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Ask Dr. Sears: Dawdling Toddler

Q. My three-year-old loves to dawdle. In her terms, itis "exploring," "examining," or "daydreaming." I know these explorations are important, and sometimes I can be patient and allow her to take her time. But sometimes we simply have to get somewhere. How do I move her along without sounding like a shrew?

A. At all stages of development children go through normal  -- yet quirky  -- behaviors. Dawdling is one of these typical quirks. It can surely be exhausting to deal with, but it's good that you see the value in these youthful explorations. In fact I have noticed that quirky kids tend to be more interesting children and grow up to be more interesting adults. Dawdlers, in particular, tend to have two traits that can later work to their advantage: They are able to concentrate intensely, and they are able to amuse and busy themselves so they are less likely to get bored.

When her dawdling becomes frustrating, it helps to get behind the eyes of your child. When you start to understand why she dawdles, you can better cope with it. The key is not to squelch her quirks, but to try and channel them to work to her advantage. At the same time you can enable her behaviors to fit into the family agenda. Or at least fit as much as possible.

When our son Matthew was three, he was a dawdler. He would become so engrossed in an activity that we had difficulty getting him to take a break for anything else. We came to realize that what he had, really, was a capability to go into a state of hyperfocus. So, instead of risking a tantrum by pulling him away from his activities  -- a lose-lose situation for both of us  -- we tried some tricks to win his attention. You may wish to try these with your child:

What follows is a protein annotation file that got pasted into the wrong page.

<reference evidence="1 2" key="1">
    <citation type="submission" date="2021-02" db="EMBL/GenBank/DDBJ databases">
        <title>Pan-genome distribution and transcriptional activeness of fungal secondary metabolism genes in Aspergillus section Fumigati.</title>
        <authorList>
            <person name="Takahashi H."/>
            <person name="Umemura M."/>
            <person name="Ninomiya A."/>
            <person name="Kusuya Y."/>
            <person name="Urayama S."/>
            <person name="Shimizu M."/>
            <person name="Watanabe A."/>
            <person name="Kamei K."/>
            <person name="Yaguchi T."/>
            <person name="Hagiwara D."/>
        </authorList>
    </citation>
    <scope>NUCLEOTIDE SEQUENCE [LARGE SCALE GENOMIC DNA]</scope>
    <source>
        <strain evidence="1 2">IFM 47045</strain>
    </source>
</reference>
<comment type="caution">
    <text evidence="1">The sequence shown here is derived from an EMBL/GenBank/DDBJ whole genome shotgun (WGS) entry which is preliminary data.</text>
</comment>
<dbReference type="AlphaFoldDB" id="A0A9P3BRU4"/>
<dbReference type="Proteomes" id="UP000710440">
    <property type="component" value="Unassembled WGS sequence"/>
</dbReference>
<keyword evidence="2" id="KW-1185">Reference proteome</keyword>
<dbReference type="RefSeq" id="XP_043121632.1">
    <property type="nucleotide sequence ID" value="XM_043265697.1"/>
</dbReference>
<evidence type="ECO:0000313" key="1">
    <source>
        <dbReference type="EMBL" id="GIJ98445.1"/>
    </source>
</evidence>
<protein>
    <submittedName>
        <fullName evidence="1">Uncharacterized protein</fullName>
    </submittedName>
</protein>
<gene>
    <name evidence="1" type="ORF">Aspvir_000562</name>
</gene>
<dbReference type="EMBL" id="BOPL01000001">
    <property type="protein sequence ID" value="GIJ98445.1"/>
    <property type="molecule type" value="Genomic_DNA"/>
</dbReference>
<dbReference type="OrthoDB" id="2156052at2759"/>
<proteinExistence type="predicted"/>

Help her sign off from her activity. Around five minutes before we needed to go somewhere, we would tell Matthew, "Say bye-bye to the trucks, bye-bye to the toys, bye-bye to your friends (naming each one)..." This gave him time to break away from his state of hyperfocus and ease him in to going with us. He learned to associate our cue "go bye-bye" with signing off.

Set a timer. By three years of age, children can begin to learn the concept of "time to go." Set a buzzer, a timer on the stove, or whatever signal you have that lets her know she needs to start winding down. This time delay respects her concentration abilities and lets her ease out of them.

Give incentives. Make it attractive for her to get out of her agenda and into one that fits more into your schedule. Help her to see that other fun activities await her. Try: "Finish dressing so we can go outside and play" or "As soon as you've put away your toys, we can go have some fun by helping mommy shop and go out for a treat..."

Helping your child work through these behavioral quirks will also enrich your relationship with your child and helps you better get to know her. It seems like a chore now, but this parenting perk will serve you well years down the road when behavioral issues can be even more challenging.